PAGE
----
While this may be Mercedes Yardley's debut novel, she has built quite a reputation with her short story collection, Beautiful Sorrows, and novella, Apocalyptic Montessa and Nuclear Lulu: A Tale of Atomic Love. Mercedes blends the fantastic with the weird, often with the budding of a romance or journey through a mother's love and loss. Simply put, she writes some of the best fiction out there because of how she can wow and peel open the emotions of the heart.
Nameless: The Darkness Comes seems like a perfect type of story to craft for her debut novel. Luna is a young woman who has seen demons since her childhood. She's got a bit of an attitude about this burden, but there is kindness under her shell. Nameless is the story of her encountering forces strong enough to break open her shell and how she'll respond, either to become more hardened or to find a way to let the loving person out without becoming weak, as she fears.
Mercedes wields her gift for strange and fantastic imagery to show us her version of the demon world and combines that with her sensitivity to multiple forms of human relationships, each striking open strong emotional reactions. Luna lives with her brother and his very young daughter. His wife left him years back and Luna has helped him take care of her. They have a troubled past because their parents are dead and father killed himself. Luna meets a troubled guy with attractive green eyes and begins to fall for him. Around this time, the demon world interferes, pushing them apart and threatening the lives of everyone she loves.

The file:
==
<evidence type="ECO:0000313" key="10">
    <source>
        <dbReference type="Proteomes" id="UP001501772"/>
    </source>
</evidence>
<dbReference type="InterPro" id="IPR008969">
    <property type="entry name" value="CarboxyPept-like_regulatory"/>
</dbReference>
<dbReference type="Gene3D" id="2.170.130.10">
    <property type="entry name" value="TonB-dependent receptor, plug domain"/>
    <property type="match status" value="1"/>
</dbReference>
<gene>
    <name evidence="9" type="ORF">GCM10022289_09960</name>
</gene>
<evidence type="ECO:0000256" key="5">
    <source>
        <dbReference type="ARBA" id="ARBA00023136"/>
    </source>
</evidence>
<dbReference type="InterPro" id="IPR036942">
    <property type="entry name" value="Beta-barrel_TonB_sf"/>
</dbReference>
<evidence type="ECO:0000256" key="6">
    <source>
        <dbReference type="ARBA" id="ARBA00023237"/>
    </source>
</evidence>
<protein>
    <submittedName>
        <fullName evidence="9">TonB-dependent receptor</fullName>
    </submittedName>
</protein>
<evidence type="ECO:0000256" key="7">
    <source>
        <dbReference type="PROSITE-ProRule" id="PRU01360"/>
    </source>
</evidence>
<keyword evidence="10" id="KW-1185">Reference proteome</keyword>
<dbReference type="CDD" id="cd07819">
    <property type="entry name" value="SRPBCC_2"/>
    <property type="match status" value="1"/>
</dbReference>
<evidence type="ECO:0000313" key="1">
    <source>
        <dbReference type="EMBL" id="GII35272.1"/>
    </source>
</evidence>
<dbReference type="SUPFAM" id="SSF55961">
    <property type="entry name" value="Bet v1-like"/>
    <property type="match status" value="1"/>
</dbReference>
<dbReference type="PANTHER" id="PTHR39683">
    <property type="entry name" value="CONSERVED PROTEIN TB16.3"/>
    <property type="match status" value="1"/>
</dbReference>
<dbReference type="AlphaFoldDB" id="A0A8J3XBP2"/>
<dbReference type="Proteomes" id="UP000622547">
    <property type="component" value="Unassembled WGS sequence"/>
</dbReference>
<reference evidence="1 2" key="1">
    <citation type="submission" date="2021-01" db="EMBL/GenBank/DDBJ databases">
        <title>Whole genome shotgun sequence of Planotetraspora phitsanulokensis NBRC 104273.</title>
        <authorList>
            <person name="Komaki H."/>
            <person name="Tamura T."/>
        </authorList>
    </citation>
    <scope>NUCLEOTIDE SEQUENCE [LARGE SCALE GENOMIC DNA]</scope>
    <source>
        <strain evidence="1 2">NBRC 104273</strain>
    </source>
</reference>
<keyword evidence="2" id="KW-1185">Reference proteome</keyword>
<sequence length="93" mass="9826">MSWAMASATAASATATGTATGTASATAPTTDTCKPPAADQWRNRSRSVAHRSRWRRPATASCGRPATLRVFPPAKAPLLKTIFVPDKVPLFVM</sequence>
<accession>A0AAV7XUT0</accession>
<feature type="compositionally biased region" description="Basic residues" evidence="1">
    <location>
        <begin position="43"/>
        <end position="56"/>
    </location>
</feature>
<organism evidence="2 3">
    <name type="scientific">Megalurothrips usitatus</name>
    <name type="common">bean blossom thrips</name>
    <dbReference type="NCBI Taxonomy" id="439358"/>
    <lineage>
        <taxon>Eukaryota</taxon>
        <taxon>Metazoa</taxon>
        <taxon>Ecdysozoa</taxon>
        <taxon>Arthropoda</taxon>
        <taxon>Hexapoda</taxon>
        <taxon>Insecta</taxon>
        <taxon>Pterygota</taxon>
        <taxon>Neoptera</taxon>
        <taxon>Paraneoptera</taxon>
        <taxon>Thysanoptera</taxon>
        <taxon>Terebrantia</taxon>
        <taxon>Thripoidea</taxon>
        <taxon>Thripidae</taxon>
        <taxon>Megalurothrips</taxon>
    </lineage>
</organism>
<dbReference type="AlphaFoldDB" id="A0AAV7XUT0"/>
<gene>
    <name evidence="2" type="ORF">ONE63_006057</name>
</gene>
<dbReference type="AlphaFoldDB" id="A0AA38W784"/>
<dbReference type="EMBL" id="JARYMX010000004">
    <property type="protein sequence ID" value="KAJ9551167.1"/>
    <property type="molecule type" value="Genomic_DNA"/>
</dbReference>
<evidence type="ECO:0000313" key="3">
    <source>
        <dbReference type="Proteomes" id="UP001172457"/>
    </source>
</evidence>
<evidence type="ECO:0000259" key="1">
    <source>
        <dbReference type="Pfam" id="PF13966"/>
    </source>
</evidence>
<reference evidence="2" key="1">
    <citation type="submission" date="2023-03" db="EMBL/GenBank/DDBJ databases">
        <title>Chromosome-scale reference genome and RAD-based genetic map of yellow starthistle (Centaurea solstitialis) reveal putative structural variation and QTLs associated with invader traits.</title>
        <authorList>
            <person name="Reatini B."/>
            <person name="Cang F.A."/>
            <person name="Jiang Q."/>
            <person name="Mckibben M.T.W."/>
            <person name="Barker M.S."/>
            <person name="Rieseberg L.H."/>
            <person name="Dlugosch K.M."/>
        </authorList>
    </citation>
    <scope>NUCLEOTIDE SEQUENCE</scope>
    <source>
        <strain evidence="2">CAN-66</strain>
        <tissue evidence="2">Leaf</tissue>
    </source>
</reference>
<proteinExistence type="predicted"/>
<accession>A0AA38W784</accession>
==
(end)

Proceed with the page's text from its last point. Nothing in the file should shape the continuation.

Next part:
The story starts out with everything I wanted from Mercedes, touching moments of loving people facing the darkest our world has to offer mixed with her unique narrative voice that blends humor and attitude seamlessly. I knew right away that I loved the world she was revealing, with its demons that slither around like snakes only she can see. I enjoyed how her and her brother have some animosity over him not taking seriously her claim of seeing demons, as well as how she loves on his child as her own. When she meets Green Eyes, I was already reading with a constant grin at the snarky humor, and often laughed out loud.
As the story unfolded, however, the meat of what I enjoyed so much in the beginning thinned out into minimal interest. Part of this may be because of how Luna became separated from the characters, taking away the exchanges that made the first part so enjoyable and stealing opportunity to strengthen my empathy for whom she cares for. Her snarkiness also lost its humor. There were action scenes with demons and a haunted house, but they just weren't as powerful as her best and seamed to hold back at times for a grand finale. This could also be because she was chasing after people I hadn't developed enough sympathy for.
Around the 75% mark, the story turned around and ended very well. The pieces laid by scenes I marginally enjoyed ended up having significant impact on her journey and struggle. An event around the 60% mark really made her relationship with her brother take hold. Another made me feel her connection with the girl. Really, from 75% on there is wave after wave of strong emotion and fantastic imagery in the action.
Nameless is the first book in a trilogy that promises to uncover the rest of the iceberg of this war with demons. The heroine, Luna, is strong, funny, and rooted in empathy through all the emotions we experienced with her in this first installment. I'm hoping for the second and third books to more consistently display the kind of unrelenting story elements and narrative voice that made the beginning and end of this book so memorable and enjoyable. Mercedes is so gifted, I have total faith that she can.